Where a job applicant will be working with young people under 18, it is mandatory for employers to obtain enhanced disclosures from the DBS before the appointment is made.
Schools and colleges must also request full details of DBS checks carried out on staff supplied through an agency. They must see the DBS disclosure where it contains information and make sure that these checks are contained in the central record.
Checks (in addition to DBS) are made on those who have lived or worked outside the UK in circumstances where the DBS enhanced disclosure is not considered sufficient.
Sources of information
The main sources of DBS information are the police national computer, a centralised information point for police forces in England and Wales, local police force records, and those held by the government of people considered unsuitable to work with children or vulnerable adults. Records held in Scotland and Northern Ireland can also be accessed.
Applying for disclosure
If you are successful in a job application, you will most likely be asked to apply to the DBS for an enhanced disclosure, the most stringent check provided by the DBS It will show spent and unspent convictions and cautions. It might also contain additional information that local police forces consider should be included relating to, for example, acquittals and 'non-conviction information'.
You will then have to sign the original copy of the enhanced disclosure, which you will retain, and a copy will be sent to the body registered with the DBS - likely to be LEAs (rather than individual maintained schools), diocesan authorities, independent schools, supply teacher agencies, academies and further and higher education institutions.
This process should apply only to applicants for jobs: existing staff should not be asked to obtain a disclosure, except where there are grounds for concern about an individual's suitability to work with children. The DBS has undertaken to provide 90 per cent of enhanced disclosures within four weeks of receiving the completed application form. If you encounter delays, please contact ATL's London office.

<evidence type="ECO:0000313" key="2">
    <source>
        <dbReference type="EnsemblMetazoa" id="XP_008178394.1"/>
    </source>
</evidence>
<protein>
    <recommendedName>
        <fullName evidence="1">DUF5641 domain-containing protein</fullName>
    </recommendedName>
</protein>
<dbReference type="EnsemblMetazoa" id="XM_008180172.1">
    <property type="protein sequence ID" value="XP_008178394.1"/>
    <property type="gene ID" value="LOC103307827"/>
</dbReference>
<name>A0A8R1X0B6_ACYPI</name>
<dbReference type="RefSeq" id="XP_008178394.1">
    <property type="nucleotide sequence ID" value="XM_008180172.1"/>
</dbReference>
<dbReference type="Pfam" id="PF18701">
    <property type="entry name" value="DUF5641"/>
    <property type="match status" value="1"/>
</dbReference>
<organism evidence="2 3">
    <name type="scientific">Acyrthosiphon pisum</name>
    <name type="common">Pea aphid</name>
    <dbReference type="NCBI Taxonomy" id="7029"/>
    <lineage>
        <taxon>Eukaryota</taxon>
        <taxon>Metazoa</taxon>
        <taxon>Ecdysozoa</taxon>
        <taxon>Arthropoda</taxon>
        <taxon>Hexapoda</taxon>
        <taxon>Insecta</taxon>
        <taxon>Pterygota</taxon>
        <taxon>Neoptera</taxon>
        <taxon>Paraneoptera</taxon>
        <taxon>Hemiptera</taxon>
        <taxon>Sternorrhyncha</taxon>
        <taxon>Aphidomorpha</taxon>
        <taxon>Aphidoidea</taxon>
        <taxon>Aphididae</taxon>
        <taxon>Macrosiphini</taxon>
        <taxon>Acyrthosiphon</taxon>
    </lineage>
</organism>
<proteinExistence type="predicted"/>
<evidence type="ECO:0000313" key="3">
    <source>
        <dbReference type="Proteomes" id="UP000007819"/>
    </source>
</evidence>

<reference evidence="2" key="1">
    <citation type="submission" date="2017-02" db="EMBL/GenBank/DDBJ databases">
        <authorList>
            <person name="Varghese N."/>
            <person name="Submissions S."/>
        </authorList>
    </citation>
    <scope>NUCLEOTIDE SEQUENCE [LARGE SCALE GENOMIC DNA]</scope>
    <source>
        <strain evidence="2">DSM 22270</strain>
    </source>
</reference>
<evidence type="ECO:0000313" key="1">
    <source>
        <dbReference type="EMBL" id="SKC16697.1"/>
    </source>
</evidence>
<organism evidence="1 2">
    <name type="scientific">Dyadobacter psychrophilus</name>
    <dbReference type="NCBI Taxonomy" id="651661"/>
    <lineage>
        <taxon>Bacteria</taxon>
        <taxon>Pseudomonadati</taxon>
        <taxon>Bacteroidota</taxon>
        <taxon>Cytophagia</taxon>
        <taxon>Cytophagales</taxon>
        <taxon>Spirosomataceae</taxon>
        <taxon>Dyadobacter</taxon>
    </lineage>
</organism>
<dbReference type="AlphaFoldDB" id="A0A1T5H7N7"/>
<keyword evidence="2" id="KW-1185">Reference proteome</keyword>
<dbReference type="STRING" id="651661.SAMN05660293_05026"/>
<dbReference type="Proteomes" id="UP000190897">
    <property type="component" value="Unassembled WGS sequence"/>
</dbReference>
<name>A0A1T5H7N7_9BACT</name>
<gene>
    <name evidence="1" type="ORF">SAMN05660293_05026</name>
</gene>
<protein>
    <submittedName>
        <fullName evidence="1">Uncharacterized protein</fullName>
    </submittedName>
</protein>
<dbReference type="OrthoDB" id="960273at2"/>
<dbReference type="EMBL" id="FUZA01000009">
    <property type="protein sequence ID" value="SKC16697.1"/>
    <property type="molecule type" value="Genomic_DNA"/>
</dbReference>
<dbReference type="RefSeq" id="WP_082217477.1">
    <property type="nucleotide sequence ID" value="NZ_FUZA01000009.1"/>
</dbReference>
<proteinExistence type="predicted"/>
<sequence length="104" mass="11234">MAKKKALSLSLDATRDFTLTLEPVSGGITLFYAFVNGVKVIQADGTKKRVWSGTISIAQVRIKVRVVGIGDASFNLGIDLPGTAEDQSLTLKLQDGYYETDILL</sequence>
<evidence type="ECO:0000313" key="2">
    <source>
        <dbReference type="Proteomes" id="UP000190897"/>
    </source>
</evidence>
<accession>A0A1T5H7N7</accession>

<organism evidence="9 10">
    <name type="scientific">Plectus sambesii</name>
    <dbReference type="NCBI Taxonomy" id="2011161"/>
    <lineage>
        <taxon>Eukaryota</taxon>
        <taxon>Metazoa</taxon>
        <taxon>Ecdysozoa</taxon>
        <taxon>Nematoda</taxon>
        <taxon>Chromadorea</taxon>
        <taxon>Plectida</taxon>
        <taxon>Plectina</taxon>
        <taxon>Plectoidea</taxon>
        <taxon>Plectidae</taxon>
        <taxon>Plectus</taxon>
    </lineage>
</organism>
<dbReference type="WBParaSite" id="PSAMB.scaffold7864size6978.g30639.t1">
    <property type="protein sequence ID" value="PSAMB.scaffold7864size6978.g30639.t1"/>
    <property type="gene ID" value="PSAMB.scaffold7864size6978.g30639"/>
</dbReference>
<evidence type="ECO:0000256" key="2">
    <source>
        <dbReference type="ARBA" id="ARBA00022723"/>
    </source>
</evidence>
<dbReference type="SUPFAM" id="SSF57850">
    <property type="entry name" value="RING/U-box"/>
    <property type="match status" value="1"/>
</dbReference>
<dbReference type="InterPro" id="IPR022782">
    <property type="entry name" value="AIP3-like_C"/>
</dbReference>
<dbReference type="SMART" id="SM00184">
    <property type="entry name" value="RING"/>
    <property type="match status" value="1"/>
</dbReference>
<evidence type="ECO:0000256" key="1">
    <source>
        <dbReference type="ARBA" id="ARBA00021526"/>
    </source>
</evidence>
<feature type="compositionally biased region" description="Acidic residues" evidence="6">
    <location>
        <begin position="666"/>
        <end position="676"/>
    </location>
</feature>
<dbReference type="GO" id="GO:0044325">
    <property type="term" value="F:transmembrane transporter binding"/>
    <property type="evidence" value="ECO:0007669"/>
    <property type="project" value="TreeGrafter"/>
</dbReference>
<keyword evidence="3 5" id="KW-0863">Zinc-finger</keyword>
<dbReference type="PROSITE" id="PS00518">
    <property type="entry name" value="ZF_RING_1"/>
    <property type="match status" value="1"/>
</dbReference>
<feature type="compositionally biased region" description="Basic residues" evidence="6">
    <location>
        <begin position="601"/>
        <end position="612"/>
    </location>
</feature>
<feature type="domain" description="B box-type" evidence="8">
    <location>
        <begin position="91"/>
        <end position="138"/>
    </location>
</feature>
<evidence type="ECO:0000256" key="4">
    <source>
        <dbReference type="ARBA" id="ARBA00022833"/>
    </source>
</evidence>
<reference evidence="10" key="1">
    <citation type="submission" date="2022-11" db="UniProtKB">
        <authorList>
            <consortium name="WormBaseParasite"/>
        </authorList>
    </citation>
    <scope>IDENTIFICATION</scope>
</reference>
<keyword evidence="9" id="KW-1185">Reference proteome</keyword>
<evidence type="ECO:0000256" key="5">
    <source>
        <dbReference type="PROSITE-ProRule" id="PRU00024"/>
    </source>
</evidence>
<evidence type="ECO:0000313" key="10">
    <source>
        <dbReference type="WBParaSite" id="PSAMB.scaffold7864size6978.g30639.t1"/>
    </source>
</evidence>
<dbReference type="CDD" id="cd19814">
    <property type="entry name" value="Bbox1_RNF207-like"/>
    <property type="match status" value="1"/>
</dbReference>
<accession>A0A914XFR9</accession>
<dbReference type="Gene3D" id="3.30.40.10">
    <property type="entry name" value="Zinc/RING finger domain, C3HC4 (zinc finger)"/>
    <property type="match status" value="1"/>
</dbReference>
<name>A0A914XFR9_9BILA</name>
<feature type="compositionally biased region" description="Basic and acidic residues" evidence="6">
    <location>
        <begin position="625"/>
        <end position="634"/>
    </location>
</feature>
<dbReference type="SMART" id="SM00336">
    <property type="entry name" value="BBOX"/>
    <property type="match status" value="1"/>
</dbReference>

It is a criminal offence to make an unauthorised disclosure of information in an enhanced disclosure. However, information can be passed from an LEA to a school's governing body and may be shared with members of the governing body for the purposes of their duties.
The CRB drew up a code of practice which includes clear guidance on the handling of disclosure information. The code has yet to be branded with the DBS logo but should be adhered to. Organisations using the enhanced disclosure service must comply with this, as does anybody who receives enhanced disclosure information.
The code of practice is intended to ensure that the information released will be used fairly. It also seeks to ensure that sensitive personal information is handled and stored appropriately and is kept for only as long as is necessary (usually not more than six months).
The code of practice states that disclosure information should only be used in the context of a policy on the recruitment of ex-offenders, designed to protect applicants from unfair discrimination on the basis of non-relevant past convictions.
Organisations must use disclosure information fairly, and ensure that it is handled and stored appropriately. They must also satisfy the DBS that they are complying with the code of practice, which means undergoing DBS assurance checks and reporting any suspected malpractice.
Need further advice?
Your first point of contact is your ATL/AMiE rep in your school or college. Your local ATL/AMiE branch is also available to help with queries, or you can contact AMiE's member advisors on tel: 0345 8118111 or email us. Please have your membership number to hand when telephoning and include it with any correspondence - this will help us to answer your query more quickly.